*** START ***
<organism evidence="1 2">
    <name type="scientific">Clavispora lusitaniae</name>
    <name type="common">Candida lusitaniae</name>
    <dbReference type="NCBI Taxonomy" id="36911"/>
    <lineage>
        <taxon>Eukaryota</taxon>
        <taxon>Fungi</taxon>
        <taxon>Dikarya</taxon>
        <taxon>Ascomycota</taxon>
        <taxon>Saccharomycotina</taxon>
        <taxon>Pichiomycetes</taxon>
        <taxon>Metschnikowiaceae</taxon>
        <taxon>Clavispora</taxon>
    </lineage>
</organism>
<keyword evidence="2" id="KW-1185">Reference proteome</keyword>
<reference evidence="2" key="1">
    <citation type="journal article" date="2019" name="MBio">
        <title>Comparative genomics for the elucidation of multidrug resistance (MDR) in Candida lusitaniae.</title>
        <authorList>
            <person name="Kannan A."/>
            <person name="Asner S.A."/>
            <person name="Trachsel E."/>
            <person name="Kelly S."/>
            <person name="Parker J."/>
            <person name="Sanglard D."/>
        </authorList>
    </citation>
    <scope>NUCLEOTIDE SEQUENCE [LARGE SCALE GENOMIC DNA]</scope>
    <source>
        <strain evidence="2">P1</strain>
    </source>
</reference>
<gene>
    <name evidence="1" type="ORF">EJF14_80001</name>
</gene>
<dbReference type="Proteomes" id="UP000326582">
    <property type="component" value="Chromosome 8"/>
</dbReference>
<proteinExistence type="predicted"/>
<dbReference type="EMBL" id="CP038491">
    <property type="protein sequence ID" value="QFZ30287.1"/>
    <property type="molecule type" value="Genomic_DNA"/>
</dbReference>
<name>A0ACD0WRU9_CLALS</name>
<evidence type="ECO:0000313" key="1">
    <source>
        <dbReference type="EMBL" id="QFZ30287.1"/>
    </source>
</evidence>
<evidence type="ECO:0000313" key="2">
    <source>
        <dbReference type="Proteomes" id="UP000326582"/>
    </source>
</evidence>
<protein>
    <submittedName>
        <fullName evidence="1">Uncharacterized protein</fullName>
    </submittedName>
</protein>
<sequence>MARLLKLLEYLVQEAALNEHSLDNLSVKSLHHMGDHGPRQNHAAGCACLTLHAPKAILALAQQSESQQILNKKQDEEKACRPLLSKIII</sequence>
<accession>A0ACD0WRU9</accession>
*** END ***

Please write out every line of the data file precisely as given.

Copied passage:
<organism evidence="1 2">
    <name type="scientific">Clavispora lusitaniae</name>
    <name type="common">Candida lusitaniae</name>
    <dbReference type="NCBI Taxonomy" id="36911"/>
    <lineage>
        <taxon>Eukaryota</taxon>
        <taxon>Fungi</taxon>
        <taxon>Dikarya</taxon>
        <taxon>Ascomycota</taxon>
        <taxon>Saccharomycotina</taxon>
        <taxon>Pichiomycetes</taxon>
        <taxon>Metschnikowiaceae</taxon>
        <taxon>Clavispora</taxon>
    </lineage>
</organism>
<keyword evidence="2" id="KW-1185">Reference proteome</keyword>
<reference evidence="2" key="1">
    <citation type="journal article" date="2019" name="MBio">
        <title>Comparative genomics for the elucidation of multidrug resistance (MDR) in Candida lusitaniae.</title>
        <authorList>
            <person name="Kannan A."/>
            <person name="Asner S.A."/>
            <person name="Trachsel E."/>
            <person name="Kelly S."/>
            <person name="Parker J."/>
            <person name="Sanglard D."/>
        </authorList>
    </citation>
    <scope>NUCLEOTIDE SEQUENCE [LARGE SCALE GENOMIC DNA]</scope>
    <source>
        <strain evidence="2">P1</strain>
    </source>
</reference>
<gene>
    <name evidence="1" type="ORF">EJF14_80001</name>
</gene>
<dbReference type="Proteomes" id="UP000326582">
    <property type="component" value="Chromosome 8"/>
</dbReference>
<proteinExistence type="predicted"/>
<dbReference type="EMBL" id="CP038491">
    <property type="protein sequence ID" value="QFZ30287.1"/>
    <property type="molecule type" value="Genomic_DNA"/>
</dbReference>
<name>A0ACD0WRU9_CLALS</name>
<evidence type="ECO:0000313" key="1">
    <source>
        <dbReference type="EMBL" id="QFZ30287.1"/>
    </source>
</evidence>
<evidence type="ECO:0000313" key="2">
    <source>
        <dbReference type="Proteomes" id="UP000326582"/>
    </source>
</evidence>
<protein>
    <submittedName>
        <fullName evidence="1">Uncharacterized protein</fullName>
    </submittedName>
</protein>
<sequence>MARLLKLLEYLVQEAALNEHSLDNLSVKSLHHMGDHGPRQNHAAGCACLTLHAPKAILALAQQSESQQILNKKQDEEKACRPLLSKIII</sequence>
<accession>A0ACD0WRU9</accession>